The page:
It’s only natural to sort books into sets, just as we all meticulously sort our M&Ms by color so that we can consume them in the correct order. Sometimes it’s obvious why one categorizes as one does. At other times, as with the following books, one has a nearly subconscious sense that somehow these works share something…without quite being able to articulate what that something is.
Emma Bull’s 1994 young adult novel Finder is an interesting example of the potential of shared universes. Some shared universes specialize in producing endless commercial product—narrative sausage, any length of which is indistinguishable from another. Not so with the Borderlands series. The various works share a common setting, a liminal realm where both magic and technology are unreliable, but the books otherwise stand on their own. Orient’s ability to track down any object with which he has a relationship offers a logical path to a livelihood, but it also makes Orient a pawn in the struggle to find the source of a deadly drug.
Terri-Lynne DeFino’s 2010 secondary-universe fantasy Finder focuses on Ethan, who shares with Bull’s Orient the ability to find things. Ethan can find people as well as objects, which makes him the natural person to dispatch on the trail of escaped slave Zihariel. The plan is for Ethan to track down and deliver Zihariel back to her owner, in return for which Ethan will be rewarded with glorious fortune. What happens when the two meet muddles the plan.
Melissa Scott’s 2018 archaeological science fantasy Finders is set after the collapse of not one but two civilizations commanding technologies only poorly understood by their descendants. For Cassilde Sam and her partner Dai Winter, tracking down the Ancestors’ relics provides a meagre livelihood. The sudden reappearance of their estranged former partner Summerlad Ashe brings with it the potential of a treasure that could make them all rich, and possibly even cure Cassilde’s terminal illness. But only if they can survive pursuit from a murderous fellow who is hunting for Summerlad and the Ancestors’ treasure.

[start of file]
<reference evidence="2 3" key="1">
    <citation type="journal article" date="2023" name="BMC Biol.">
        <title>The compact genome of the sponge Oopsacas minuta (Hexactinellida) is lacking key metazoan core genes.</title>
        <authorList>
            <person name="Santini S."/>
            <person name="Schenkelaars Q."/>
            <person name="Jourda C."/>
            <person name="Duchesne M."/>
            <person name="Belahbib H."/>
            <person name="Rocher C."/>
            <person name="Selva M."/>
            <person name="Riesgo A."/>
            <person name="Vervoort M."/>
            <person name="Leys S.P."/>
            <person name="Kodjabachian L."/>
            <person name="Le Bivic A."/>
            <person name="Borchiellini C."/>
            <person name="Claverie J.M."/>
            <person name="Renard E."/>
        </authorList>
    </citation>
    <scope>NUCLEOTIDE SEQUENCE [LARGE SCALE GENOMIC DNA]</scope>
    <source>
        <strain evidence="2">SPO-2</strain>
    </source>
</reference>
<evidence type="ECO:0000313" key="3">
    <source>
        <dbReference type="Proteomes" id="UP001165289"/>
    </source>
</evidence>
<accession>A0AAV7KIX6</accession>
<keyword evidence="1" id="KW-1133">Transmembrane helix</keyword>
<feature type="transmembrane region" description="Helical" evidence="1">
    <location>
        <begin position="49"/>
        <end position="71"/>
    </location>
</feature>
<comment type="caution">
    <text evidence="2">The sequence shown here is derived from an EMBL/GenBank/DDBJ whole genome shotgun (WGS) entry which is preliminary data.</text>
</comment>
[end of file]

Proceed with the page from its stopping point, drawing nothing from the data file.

Suzanne Palmer’s 2019 space opera Finder sees repo man Fergus Ferguson dispatched to recover a starship whose current possessor did not submit to the trifling formality of actually paying for the vessel. Fergus’ arrival coincides with the outbreak of a system-wide civil war, which is bad enough. Far worse is the appearance of enigmatic, god-like aliens, beings of untold power who take an all-too-personal interest in the increasingly alarmed Fergus….
Different genres, products of different eras, entirely disparate narrative strategies; each of these four books is unique. Yet somehow I am left with the sense that they share something important. What that something might be I cannot say. Perhaps I will never know.
In the words of Wikipedia editor TexasAndroid, prolific book reviewer and perennial Darwin Award nominee James Davis Nicoll is of “questionable notability.” His work has appeared in Publishers Weekly and Romantic Times as well as on his own websites, James Nicoll Reviews and Young People Read Old SFF (where he is assisted by editor Karen Lofstrom and web person Adrienne L. Travis). He is surprisingly flammable.